Fazal Sheikh “Memory Trace”

Storefront for Art and Architecture

poster for Fazal Sheikh “Memory Trace”
[Image: Lifta - Jerusalem District, Fazal Sheikh, The Erasure Trilogy (2015). Presented as part of Memory Trace, 2016, at Storefront for Art and Architecture.]

This event has ended.

Storefront for Art and Architecture presents Memory Trace by Fazal Sheikh. Memory Trace brings a site-specific installation of part of the Israeli Separation Wall to the façade of Storefront’s gallery space at 97 Kenmare Street. Presented behind the façade are photographs of ruins and landscapes of villages that were evacuated and mostly destroyed during the 1948 and 1967 wars, as well as portraits of Arab-Israelis and Palestinians who were living in these villages and were displaced by war or forced into refugee camps.

The exhibition is presented as part of Erasures, a project by Fazal Sheikh that seeks to explore the legacies of the Arab-Israeli War of 1948, which resulted in the establishment of the State of Israel and in the reconfiguration of territorial borders across the region. The Erasures project is currently
presenting a body of photographs at six institutions around the world simultaneously.

“Taken from 2010 to the present, the photographs demonstrate that the conflict cannot be restricted to any single population or any one side of the conflict. They present a past but also a present wound that, produced by the violence, trauma, and ruin that were the signature of the war, can be read in the fact that Palestinians, Bedouins, and Israelis all find themselves today in mourning. In asking us to consider the history that simultaneously divides and binds these populations, Sheikh hopes to lay the groundwork for a potentially transformative empathy. What is at stake is the possibility of exposing and countering the various processes of erasure that have sought to eliminate both the violence of this history and the acts of erasure themselves. In making these histories of dispossession visible, Erasures hopes to interrupt our historical amnesia, and to transform our understanding of this ongoing conflict.” Eduardo Cadava, Curator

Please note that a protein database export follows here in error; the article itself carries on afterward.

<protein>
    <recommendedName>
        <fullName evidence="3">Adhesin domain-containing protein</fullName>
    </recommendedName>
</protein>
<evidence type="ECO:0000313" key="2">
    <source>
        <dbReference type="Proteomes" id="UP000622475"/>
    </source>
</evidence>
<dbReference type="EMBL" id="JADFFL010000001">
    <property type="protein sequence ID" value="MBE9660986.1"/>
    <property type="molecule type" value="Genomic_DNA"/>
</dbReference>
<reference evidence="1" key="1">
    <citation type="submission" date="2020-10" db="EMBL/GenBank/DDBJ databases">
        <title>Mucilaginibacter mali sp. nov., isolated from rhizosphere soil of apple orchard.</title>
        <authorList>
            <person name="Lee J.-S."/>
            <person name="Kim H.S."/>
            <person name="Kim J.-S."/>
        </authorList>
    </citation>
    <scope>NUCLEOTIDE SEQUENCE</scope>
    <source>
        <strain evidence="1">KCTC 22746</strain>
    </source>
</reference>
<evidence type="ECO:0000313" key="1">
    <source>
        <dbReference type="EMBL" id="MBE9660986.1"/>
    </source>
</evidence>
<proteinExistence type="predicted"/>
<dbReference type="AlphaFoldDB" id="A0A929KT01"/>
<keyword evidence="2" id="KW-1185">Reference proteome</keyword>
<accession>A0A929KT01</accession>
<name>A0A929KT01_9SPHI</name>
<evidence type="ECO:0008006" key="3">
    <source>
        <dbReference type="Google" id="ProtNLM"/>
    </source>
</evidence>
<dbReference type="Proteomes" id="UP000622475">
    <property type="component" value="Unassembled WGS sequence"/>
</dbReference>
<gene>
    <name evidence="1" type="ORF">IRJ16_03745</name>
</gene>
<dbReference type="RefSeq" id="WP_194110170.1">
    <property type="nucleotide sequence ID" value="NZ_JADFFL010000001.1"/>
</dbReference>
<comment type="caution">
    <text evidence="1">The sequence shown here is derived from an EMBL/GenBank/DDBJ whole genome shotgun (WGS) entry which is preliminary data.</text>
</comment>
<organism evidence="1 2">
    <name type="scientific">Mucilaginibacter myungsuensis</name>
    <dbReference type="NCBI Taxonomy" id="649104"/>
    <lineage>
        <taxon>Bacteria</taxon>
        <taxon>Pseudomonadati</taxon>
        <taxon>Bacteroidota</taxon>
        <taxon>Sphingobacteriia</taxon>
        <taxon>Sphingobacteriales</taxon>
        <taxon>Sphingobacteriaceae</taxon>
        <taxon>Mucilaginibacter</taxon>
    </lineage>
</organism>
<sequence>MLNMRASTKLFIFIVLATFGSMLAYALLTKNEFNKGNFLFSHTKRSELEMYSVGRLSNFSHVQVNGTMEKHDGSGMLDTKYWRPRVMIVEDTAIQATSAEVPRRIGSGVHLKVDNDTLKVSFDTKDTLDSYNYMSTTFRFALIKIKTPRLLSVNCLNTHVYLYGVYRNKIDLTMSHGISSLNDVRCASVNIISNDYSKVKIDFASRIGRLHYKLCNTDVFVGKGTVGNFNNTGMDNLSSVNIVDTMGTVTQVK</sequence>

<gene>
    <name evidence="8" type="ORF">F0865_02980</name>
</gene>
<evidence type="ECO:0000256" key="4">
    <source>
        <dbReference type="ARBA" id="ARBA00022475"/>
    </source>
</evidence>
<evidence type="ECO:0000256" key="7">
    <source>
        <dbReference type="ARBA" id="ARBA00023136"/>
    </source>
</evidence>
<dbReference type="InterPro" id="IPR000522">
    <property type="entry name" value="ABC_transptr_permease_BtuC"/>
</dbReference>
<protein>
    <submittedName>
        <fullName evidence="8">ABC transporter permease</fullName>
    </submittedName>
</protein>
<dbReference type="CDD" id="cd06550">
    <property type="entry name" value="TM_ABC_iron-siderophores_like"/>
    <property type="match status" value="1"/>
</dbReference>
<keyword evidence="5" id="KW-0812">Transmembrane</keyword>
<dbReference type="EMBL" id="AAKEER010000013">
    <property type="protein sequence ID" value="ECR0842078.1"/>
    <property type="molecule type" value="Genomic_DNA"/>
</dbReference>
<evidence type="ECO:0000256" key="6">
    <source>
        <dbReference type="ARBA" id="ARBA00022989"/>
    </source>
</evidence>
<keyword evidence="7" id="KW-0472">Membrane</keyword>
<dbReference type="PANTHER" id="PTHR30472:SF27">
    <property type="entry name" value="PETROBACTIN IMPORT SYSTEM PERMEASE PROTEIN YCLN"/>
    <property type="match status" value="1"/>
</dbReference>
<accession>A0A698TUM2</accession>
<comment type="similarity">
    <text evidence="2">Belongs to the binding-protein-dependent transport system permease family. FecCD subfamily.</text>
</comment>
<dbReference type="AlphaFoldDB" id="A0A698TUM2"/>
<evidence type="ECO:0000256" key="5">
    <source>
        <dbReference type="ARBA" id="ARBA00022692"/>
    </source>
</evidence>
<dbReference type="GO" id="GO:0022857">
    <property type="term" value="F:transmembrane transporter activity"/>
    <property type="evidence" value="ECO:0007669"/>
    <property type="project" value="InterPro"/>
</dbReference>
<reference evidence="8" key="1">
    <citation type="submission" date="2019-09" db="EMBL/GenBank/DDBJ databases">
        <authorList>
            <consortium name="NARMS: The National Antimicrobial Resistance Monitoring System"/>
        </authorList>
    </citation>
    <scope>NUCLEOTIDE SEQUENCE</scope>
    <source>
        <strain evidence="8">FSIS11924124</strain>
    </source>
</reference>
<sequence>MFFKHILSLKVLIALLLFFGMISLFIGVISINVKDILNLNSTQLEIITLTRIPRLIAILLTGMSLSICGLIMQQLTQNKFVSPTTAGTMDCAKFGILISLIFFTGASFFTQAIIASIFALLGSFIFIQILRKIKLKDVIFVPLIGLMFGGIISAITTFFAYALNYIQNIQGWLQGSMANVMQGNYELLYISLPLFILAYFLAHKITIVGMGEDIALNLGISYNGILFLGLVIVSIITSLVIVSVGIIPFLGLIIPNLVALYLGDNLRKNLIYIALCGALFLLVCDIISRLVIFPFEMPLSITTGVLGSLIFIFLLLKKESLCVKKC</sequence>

About Memory Trace
Memory Trace takes over the entire interior and exterior façade of Storefront with an image of a segment of the most iconic element of the ongoing conflict, the Israeli Separation Wall. The image, as seen from both sides of the wall, contains a series of traces that invite us to reflect upon notions of dispossession and displacement.

The more than 25 images presented in the interior of the gallery space are accompanied by captions in English, Arabic, and Hebrew that enable the visitor to locate the physical and political geographies inscribed within them, reconstructing, through the traces left over time, a series of memories and histories.